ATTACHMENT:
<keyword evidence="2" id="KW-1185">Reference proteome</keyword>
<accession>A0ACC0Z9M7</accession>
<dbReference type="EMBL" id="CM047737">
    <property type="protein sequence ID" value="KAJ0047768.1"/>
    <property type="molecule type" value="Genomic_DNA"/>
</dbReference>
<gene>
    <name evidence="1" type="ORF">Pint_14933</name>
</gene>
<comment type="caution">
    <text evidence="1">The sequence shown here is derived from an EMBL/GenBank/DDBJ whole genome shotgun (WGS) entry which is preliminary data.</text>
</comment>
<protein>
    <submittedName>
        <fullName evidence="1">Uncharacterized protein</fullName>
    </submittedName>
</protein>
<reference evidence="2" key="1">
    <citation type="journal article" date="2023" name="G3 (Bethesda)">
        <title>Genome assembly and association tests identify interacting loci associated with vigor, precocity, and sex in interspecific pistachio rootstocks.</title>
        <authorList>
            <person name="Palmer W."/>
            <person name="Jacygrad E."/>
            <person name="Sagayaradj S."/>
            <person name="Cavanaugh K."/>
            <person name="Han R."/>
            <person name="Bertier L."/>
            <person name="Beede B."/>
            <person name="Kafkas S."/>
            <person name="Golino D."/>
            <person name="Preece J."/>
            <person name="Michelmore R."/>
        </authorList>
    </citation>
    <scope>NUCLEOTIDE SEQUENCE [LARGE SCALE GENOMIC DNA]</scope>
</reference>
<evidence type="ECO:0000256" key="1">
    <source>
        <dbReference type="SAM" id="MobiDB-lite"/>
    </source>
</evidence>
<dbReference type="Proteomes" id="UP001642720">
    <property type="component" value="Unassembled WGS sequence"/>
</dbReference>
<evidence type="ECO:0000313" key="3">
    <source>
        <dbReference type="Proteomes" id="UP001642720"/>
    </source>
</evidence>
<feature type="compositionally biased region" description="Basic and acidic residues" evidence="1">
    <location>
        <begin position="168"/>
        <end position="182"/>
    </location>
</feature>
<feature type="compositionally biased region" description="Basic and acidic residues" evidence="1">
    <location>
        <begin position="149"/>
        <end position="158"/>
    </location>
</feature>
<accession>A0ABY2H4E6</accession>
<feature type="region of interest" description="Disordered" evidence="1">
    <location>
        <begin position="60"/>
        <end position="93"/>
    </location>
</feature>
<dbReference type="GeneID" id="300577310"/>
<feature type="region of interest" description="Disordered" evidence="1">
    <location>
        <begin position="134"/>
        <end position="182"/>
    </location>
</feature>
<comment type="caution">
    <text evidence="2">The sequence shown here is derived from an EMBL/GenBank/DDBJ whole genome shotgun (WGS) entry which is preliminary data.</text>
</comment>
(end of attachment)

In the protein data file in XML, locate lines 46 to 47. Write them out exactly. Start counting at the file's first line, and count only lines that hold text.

    <source>
        <dbReference type="Proteomes" id="UP001642720"/>